Beading Art with Seed Beads:
Make A Bead Embroidery Picture
Bead Embroidery 101
Let's look at beading art with seed beads. People who are already making lovely jewelry with seed beads sometimes get stuck at the point of selecting a subject for bead art and then figuring out how to go from idea to finished image.
It's time to take the leap. In this exercise, we are going to create a simple still-life drawing, then turn it into a piece of beadwork. There are a couple of goals in this exercise. The first is to take the leap of faith and invest your time and beads in a simple drawing you have created yourself. The second is to begin developing an eye for where to change colors when you are beading on a drawing.
Beading art with seed beads in this fashion will produce something like a Navaho blanket, a picture with somewhat squared off edges and a nice quality of a traditional craft.
1. Set up an extremely simple still life, such as a couple of bowls and a vase. Three objects with simple lines would make a good still life in the scale we are talking about here.
2. Decide on the finished size of your beadwork. You might consider making this the size to fit on top of a mints tin, say about 2.2" by 3.7". If you are using a mint tin, turn over the tin and trace around it to make several tracings on your drawing paper. This gives you several frames that you can fill with drawings.
3. Outline your objects in a simple drawing. We're just doing simple outlines here. Try out various versions of how much to include in the frame.
4. Select your favorite drawing. It might be a very properly proportioned drawing or it may have more of the verve that is seen in kindergarten drawings. Either way, or anything in between is fine as long as you are reasonably pleased with it.
If you can't satisfy yourself with one of your drawings, try taking a photo of your still-life, printing it to a suitable size, and simply tracing the edges. Then you just have to decide which portion of the drawing to include in your beadwork. Since you are using your own original photo to make your own original tracing, this is your own original piece of beading art with seed beads!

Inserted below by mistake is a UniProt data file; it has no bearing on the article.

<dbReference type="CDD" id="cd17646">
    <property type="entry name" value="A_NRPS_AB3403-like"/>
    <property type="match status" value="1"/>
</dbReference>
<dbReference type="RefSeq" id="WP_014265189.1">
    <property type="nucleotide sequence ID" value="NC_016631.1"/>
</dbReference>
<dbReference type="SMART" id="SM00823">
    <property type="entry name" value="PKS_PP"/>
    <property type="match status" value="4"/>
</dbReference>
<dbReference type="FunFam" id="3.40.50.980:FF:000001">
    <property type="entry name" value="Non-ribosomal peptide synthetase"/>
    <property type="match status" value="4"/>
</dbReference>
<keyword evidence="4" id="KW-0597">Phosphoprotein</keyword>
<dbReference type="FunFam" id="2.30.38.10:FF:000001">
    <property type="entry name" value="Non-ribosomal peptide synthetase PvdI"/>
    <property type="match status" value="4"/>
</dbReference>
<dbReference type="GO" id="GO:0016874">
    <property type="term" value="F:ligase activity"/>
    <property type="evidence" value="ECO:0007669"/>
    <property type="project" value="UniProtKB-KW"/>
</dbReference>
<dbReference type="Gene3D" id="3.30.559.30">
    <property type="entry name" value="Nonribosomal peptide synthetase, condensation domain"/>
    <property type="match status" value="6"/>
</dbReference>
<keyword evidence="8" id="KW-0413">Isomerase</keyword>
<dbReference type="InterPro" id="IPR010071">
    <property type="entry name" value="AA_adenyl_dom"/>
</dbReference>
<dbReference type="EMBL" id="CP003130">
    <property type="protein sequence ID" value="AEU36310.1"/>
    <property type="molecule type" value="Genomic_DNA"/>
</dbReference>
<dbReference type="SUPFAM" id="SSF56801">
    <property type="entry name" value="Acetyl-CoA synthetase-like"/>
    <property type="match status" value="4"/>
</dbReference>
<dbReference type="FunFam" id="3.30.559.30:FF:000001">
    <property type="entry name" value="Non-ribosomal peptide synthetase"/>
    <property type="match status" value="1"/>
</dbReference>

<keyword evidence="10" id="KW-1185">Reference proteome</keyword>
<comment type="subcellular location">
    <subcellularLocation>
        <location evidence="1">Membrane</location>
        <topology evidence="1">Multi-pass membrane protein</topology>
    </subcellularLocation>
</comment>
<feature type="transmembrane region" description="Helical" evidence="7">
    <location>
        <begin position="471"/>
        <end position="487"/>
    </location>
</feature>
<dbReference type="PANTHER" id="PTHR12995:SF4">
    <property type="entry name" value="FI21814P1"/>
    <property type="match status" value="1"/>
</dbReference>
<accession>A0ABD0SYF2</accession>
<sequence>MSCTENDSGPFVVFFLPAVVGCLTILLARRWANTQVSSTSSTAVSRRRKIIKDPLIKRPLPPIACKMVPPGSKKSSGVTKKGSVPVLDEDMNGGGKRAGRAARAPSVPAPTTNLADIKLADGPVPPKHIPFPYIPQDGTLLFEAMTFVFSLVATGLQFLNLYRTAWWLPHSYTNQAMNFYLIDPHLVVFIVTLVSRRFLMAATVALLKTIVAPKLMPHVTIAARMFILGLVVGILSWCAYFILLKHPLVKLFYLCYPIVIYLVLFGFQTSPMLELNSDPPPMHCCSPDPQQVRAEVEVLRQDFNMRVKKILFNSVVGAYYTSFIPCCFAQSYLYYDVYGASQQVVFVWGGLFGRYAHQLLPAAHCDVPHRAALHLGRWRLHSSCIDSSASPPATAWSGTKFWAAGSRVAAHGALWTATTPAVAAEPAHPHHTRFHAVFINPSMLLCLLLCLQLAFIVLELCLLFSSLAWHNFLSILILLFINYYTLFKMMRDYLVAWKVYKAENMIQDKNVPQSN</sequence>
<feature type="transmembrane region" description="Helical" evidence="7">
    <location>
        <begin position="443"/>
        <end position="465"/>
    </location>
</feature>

If the lines on your drawing are pretty thin or faint, go over them with a Sharpie or similar marker to make them easy to see later. (If you worry about messing up as you do this step, it's fine to do the marker lines on a photocopy of your original.)
5. Select bead colors for your project (plus black for the outlines). I suggest size 11/0 Czech or Japanese seed beads for beading art with seed beads in this way, but because we will be embroidering in straight lines for this project, delicas or other cylinder beads will also be okay. It is fine to use smaller beads if you wish, but if you are making your piece the size of a mint tin, you can't really use larger beads. You will want all your beads to be the same diameter, or close to it, so try to avoid mixing bead types if you can. You will choose one color for each outlined area, one or two colors for the background, and use black for outlines.
6. Use colored pencils, markers, or paint to color in the areas of your drawing. Use colors that are fairly similar to your bead colors; exact matches are unlikely and unnecessary. You want the colors to do two things: make it easy for you to remember what bead goes where, and make any bare spot in the beadwork hard to notice.
Because you will be ironing your drawing to a backing, it needs to be fairly heat resistant. You should be aware that regular colored pencils are wax-based, so they may melt at the heat of an iron. I just ran a little test with a prismacolor pencil drawing and an iron at medium heat and had no problems, but your results may differ.
If you think your drawing may cause trouble under heat, consider scanning the drawing and printing out a copy in color. I do that a lot of the time, usually because I've changed my mind about the size I want. Anyway, the color print should work fine with your iron.